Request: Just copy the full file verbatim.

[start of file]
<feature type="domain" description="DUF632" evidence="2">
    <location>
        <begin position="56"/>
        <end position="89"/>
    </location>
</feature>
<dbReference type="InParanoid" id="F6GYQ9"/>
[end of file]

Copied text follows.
<feature type="domain" description="DUF632" evidence="2">
    <location>
        <begin position="56"/>
        <end position="89"/>
    </location>
</feature>
<dbReference type="InParanoid" id="F6GYQ9"/>